Partially exempted products are those already covered by other federal labelling legislation and therefore exempted from federal WHMIS requirements for labels and MSDS's. These products fall into the following classes:
- Restricted products packaged for consumer use
- Cosmetics and prescription drugs
- Radioactive substances
While employers are not required to re-label containers storing these products, they must still deliver training on safe handling, and apply workplace labels when products are used in the work environment or transferred to different containers. If MSDS sheets are available, they are to be provided. A brief explanation of the type of product one would find in these categories follows:
The partial exemption for consumer goods applies to restricted products packaged for sale to consumers through the retail system. Some examples are bleaches or cleansers containing chlorine, a corrosive chemical such as hydrochloric [muriatic] acid, turpentine, and furniture paints with more than half percent lead by weight.
In order for a cosmetic to qualify for an exemption under WHMIS, it must be represented for use as a cosmetic. If sold for another use, it falls under WHMIS requirements. For example, the chemical acetone is excluded from WHMIS when sold in a nail polish remover, but included when sold or used as an industrial solvent. Similar requirements apply to prescription drugs. Formaldehyde would be excluded when used as a preservative in a medicinal product, but would fall under WHMIS requirements when used as an industrial preservative. These products are regulated by the Food and Drug Act which is administered by Health and Welfare Canada.
Explosives and blasting agents are excluded from WHMIS because they are regulated by the Explosives Act and Regulations, which is administered by the federal Department of Energy, Mines and Resources. Where the substances ammonium nitrate and diesel fuel are mixed and manufactured as an explosive blasting agent [i.e. Amex ] it would be exempted from WHMIS When these products are used individually at an industrial operation, then the various WHMIS requirements would apply.
Pesticides are also defined in terms of intended use. For example, Stoddard solvent is a herbicide that is also used as an industrial solvent. When sold or used as a solvent, the WHMIS requirements would apply. Pesticides are regulated by the Pest Control Products Act, which is administered by Agriculture Canada.
These are a small group of substances which are strictly controlled and are used primarily in medicine, dentistry and non-destructive testing. They have a high potential for causing injury to human tissue and organs. The transportation and use of these materials are governed by the Atomic Energy Control Act which is administered by the Atomic Energy Control Board.
These products are exempted from both federal and provincial WHMIS requirements:
- Wood and products made of wood
- Manufactured articles
- Tobacco and products made of tobacco
- Goods handled, offered for transport and transported under the Transportation of Dangerous Act conditions or requirements when taken into the workplace WHMIS requirements would apply.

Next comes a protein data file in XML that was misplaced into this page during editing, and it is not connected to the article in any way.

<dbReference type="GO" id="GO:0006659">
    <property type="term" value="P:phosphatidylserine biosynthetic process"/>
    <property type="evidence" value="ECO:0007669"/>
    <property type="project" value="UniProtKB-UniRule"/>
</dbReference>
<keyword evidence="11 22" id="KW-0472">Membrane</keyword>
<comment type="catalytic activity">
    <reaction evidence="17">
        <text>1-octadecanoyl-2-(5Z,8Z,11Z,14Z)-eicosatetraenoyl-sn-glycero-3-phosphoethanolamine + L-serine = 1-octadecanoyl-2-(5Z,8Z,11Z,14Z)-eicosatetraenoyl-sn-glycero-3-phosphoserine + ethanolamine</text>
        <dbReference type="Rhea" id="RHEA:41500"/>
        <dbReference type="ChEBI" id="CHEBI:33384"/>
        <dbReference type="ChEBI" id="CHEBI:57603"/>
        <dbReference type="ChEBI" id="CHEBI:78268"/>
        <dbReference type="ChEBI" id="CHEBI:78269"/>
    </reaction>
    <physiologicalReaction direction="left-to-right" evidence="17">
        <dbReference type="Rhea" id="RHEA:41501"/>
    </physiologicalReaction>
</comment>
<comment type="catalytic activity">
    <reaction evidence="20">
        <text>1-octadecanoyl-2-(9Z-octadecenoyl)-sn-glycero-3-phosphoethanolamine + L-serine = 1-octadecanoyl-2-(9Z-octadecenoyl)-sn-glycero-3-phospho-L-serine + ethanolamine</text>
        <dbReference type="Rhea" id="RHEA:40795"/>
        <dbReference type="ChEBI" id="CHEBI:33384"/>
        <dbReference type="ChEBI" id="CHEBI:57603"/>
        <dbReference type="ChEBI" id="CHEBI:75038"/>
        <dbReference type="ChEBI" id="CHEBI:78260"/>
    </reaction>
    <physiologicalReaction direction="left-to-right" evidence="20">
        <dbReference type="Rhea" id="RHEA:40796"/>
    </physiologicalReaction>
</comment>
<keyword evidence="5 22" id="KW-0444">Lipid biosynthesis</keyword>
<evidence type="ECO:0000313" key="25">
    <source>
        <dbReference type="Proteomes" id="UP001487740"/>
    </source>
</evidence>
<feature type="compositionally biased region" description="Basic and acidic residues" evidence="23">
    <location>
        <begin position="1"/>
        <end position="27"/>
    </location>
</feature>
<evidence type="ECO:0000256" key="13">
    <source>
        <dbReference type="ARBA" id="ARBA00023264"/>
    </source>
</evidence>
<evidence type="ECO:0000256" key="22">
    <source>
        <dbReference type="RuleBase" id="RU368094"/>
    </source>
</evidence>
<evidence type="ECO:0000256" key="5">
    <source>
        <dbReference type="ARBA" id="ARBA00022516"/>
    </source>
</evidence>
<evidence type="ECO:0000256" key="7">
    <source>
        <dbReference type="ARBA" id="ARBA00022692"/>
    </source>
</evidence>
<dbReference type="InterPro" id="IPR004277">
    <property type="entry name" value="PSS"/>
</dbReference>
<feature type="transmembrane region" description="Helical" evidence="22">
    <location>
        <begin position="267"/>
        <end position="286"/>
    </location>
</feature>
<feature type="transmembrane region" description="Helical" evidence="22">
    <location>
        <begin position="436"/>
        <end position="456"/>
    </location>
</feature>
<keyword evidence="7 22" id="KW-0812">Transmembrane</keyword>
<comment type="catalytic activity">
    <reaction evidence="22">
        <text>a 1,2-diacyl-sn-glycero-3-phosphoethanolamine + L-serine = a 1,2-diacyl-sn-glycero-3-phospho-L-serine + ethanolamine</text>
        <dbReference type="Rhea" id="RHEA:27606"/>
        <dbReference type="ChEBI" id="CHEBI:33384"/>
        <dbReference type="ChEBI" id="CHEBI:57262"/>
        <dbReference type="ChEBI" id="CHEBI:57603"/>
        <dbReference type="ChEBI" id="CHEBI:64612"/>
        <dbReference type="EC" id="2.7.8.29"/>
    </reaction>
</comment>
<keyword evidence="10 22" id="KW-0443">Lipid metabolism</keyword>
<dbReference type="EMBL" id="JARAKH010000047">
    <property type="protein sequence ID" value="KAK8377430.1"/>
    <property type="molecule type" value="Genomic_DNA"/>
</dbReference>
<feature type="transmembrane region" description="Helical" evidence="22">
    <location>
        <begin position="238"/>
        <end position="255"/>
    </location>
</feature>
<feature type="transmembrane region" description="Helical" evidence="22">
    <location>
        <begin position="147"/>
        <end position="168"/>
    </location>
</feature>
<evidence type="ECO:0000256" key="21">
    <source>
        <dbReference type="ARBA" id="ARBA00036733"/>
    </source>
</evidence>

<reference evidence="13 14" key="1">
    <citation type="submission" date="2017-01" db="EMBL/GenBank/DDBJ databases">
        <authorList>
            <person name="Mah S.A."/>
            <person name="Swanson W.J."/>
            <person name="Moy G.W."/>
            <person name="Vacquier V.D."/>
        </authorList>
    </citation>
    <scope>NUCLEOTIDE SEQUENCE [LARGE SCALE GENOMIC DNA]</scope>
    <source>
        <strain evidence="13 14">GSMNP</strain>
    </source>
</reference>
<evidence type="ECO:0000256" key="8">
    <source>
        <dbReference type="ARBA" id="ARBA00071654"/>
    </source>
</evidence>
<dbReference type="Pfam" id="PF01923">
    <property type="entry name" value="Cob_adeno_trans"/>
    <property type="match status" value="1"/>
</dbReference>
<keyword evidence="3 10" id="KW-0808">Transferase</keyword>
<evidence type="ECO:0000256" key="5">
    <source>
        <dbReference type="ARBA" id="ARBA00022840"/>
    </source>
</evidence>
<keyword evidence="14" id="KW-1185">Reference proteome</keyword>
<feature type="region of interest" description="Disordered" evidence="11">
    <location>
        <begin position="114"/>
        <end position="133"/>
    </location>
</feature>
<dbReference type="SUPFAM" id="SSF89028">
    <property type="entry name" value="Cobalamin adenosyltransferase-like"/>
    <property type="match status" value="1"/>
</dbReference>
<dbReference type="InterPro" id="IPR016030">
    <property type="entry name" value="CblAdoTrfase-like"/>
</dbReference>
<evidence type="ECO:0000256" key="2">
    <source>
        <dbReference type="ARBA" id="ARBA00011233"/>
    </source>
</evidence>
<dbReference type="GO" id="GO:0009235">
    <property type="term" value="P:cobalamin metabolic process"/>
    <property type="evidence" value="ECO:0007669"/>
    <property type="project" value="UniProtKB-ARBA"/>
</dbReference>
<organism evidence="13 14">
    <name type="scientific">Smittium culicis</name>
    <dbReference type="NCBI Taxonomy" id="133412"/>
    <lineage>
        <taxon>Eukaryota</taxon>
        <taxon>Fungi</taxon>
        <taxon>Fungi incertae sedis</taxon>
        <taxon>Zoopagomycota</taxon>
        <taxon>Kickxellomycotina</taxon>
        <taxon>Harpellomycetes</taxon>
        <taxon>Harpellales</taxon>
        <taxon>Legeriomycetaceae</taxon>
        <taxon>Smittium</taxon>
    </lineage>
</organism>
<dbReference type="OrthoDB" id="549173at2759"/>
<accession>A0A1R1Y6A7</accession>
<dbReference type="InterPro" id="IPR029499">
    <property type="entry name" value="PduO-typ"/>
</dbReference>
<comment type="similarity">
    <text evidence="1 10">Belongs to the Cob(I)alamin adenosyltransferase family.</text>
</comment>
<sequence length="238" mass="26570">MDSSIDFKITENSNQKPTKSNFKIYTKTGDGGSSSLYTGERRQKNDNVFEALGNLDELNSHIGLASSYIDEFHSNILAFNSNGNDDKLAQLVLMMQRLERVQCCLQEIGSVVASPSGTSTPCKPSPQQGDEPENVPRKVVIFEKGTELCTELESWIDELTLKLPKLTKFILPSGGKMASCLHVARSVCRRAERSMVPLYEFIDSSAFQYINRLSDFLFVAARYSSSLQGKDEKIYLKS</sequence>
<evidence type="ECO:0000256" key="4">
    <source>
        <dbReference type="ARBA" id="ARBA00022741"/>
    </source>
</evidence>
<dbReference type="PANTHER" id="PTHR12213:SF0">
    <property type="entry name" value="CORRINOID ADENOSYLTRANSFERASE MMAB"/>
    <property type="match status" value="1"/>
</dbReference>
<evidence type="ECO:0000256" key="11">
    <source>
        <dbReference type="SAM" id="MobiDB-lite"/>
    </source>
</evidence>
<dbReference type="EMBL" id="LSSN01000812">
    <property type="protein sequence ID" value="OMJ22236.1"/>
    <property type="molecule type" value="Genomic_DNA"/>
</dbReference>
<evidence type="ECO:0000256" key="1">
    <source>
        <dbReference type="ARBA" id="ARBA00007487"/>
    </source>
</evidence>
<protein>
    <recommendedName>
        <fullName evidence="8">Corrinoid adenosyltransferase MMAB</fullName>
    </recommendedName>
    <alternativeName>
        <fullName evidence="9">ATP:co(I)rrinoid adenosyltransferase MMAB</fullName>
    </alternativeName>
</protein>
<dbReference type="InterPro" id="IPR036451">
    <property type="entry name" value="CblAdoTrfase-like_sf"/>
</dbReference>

A brief explanation of the types of products you could expect to would find in these categories follows:
NOTE: The requirements for employers to provide employee training remains intact with these products if they present a potential health hazard to employees. In B.C. other Industrial Health and Safety Regulations [I.H.& S. Regs] may apply to the use of any substance in the workplace.
Wood and Products Made of Wood
Examples of products that are completely exempt from WHMIS are wood or wood products, including lumber, plywood, particle board, sawdust and wood products coated with additives such as paints or preservatives.
These additives however, may be subject to WHMIS before they are included in the finished product.
Turpentine and tall oil — made from the chemical components of wood, but lacking the properties of wood - are not considered products made of wood and are therefore subject to WHMIS.
A "manufactured article" is any item formed to a specific shape or design with an intended use that depends on that shape or design, and will not expose people to a controlled product under normal conditions of use. Examples include refrigerators [which contain refrigerant gases], vehicles, precut threaded piping, etc.
However welding rods are not classed as manufactured articles because, although they are produced by a manufacturer and conform to a specific design, during use they release controlled products in the form of smoke and fumes.
Sheets of friction material containing asbestos and produced to be cut later or shaped to make specific products, are also not considered as manufactured articles.
Tobacco and Products made of Tobacco
Self explanatory as to type. These products are loosely governed by other federal legislation.
Transportation of Dangerous Goods (T.D.G.)
This would include any product which is handled or transported under the Transportation of Dangerous Goods Act or Regulations. For example, chemicals shipped by tank truck would be bound by the T.D.G. Act and Regs. while in transit, but once unloaded at a work site they would be subject to WHMIS requirements.
We have seen and discussed the classification symbols used to identify WHMIS products. There are other symbols that may be encountered on product labels which are put there to meet other legislated requirements. They may be similar in appearance to WHMIS, or quite different. They are all intended to protect workers and provide safety information.